In a final report released last week, a review panel consisting of experts from industry, trade groups, academia and an environmental organization concluded that there was a public benefit to utilizing carbon capture and storage (CCS) for reducing greenhouse gas (GHG) emissions in California. CCS refers to the capture, or removal, of CO2 emissions from power plants and other industrial sources, and the compression, transportation, and injection of it into the subsurface. Among other things, the report also emphasized the need for clear and efficient regulatory requirements and authority for implementing and monitoring CCS.
Thanks to the Ninth Circuit Court of Appeals, gone are the days when private parties and state and local governments were prohibited from intervening on the liability or merit stage of claims brought under the National Environmental Policy Act of 1969 (“NEPA”). CEQA NEPA, much like it’s California equivalent, (California Environmental Quality Act), requires that federal agencies consider the environmental impacts of their proposed actions and reasonable alternatives to those actions by preparing an Environmental Impact Statement. The so-called “federal defendant” rule which categorically barred intervention by right in NEPA cases has been abandoned by the court in its unanimous, en banc (all 11 judges, rather than it’s normal 3) Wilderness Society v. United States Forest Service decision.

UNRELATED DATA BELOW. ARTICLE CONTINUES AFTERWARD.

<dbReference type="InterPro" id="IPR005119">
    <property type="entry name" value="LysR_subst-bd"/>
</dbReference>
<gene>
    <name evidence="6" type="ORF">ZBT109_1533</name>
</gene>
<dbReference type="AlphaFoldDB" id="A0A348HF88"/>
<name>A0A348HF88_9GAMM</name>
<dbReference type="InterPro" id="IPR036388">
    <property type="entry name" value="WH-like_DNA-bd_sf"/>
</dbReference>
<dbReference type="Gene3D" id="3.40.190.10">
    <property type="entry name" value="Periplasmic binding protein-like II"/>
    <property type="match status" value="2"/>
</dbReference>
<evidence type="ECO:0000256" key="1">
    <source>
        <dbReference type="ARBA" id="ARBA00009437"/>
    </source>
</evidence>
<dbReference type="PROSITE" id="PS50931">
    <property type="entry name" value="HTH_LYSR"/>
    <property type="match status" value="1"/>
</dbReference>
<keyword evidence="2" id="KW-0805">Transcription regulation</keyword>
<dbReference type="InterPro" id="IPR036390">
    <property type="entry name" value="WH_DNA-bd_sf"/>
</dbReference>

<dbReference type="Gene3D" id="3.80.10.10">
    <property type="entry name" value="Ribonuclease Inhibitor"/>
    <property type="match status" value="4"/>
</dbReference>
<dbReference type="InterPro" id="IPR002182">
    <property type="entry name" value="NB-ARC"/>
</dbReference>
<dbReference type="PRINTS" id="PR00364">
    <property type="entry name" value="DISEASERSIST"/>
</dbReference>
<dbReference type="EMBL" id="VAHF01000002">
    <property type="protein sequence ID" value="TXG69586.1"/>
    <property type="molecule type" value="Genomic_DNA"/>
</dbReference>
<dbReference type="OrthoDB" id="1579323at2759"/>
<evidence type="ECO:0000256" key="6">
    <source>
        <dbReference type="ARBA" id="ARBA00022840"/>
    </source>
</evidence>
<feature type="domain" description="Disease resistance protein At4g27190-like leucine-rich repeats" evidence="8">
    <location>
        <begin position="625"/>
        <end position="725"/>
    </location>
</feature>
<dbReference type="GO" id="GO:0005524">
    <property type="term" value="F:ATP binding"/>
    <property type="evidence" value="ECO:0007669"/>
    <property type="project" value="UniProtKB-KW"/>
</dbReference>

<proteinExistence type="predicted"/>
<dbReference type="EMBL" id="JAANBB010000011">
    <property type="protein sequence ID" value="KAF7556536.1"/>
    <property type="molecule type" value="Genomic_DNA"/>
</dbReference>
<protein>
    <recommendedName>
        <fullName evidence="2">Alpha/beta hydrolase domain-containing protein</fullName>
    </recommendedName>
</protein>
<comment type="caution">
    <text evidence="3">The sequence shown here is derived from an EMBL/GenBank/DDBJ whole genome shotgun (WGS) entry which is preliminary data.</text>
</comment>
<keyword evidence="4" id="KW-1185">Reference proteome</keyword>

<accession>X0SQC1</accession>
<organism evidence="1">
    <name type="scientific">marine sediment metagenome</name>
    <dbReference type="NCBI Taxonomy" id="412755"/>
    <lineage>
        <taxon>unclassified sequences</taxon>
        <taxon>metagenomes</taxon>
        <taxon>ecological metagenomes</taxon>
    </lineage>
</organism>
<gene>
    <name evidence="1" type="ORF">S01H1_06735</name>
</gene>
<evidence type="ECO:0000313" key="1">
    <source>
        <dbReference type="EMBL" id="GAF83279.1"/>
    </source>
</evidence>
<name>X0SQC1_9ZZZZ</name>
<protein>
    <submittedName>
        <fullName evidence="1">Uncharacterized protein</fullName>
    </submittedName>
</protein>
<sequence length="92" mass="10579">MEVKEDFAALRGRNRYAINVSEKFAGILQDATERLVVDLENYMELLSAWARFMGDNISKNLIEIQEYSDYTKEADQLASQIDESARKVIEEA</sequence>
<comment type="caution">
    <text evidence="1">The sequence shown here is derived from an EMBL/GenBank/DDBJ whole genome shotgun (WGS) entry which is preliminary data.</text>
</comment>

Four Loko and Other Alcoholic Energy Drinks To Be Recycled Into Ethanol
What do you get when you mix an energy drink with enough caffeine to keep you awake for three days and a hefty amount of alcohol? Stumped? Then you clearly aren’t in college or underage. If you were, you would know that the answer is Four Loko and other similar caffeinated alcoholic malt beverages. Although the Food and Drug Administration has recently cracked down on these drinks citing silly reasons like (i) their containing an “unsafe food additive” (adding caffeine to malt liquor… sounds safe to me), (ii) cases of college kids almost dying with blood alcohol levels at or near .30 (it’s not a party until you are at LEAST three times the legal limit – am I right??), and (iii) packaging and flavors aiming sales at youngsters (just because blue raspberry and watermelon are also flavors of Blow Pops? c’mon…), these portable-parties-in-a-can have found new life as … wait for it … gasoline.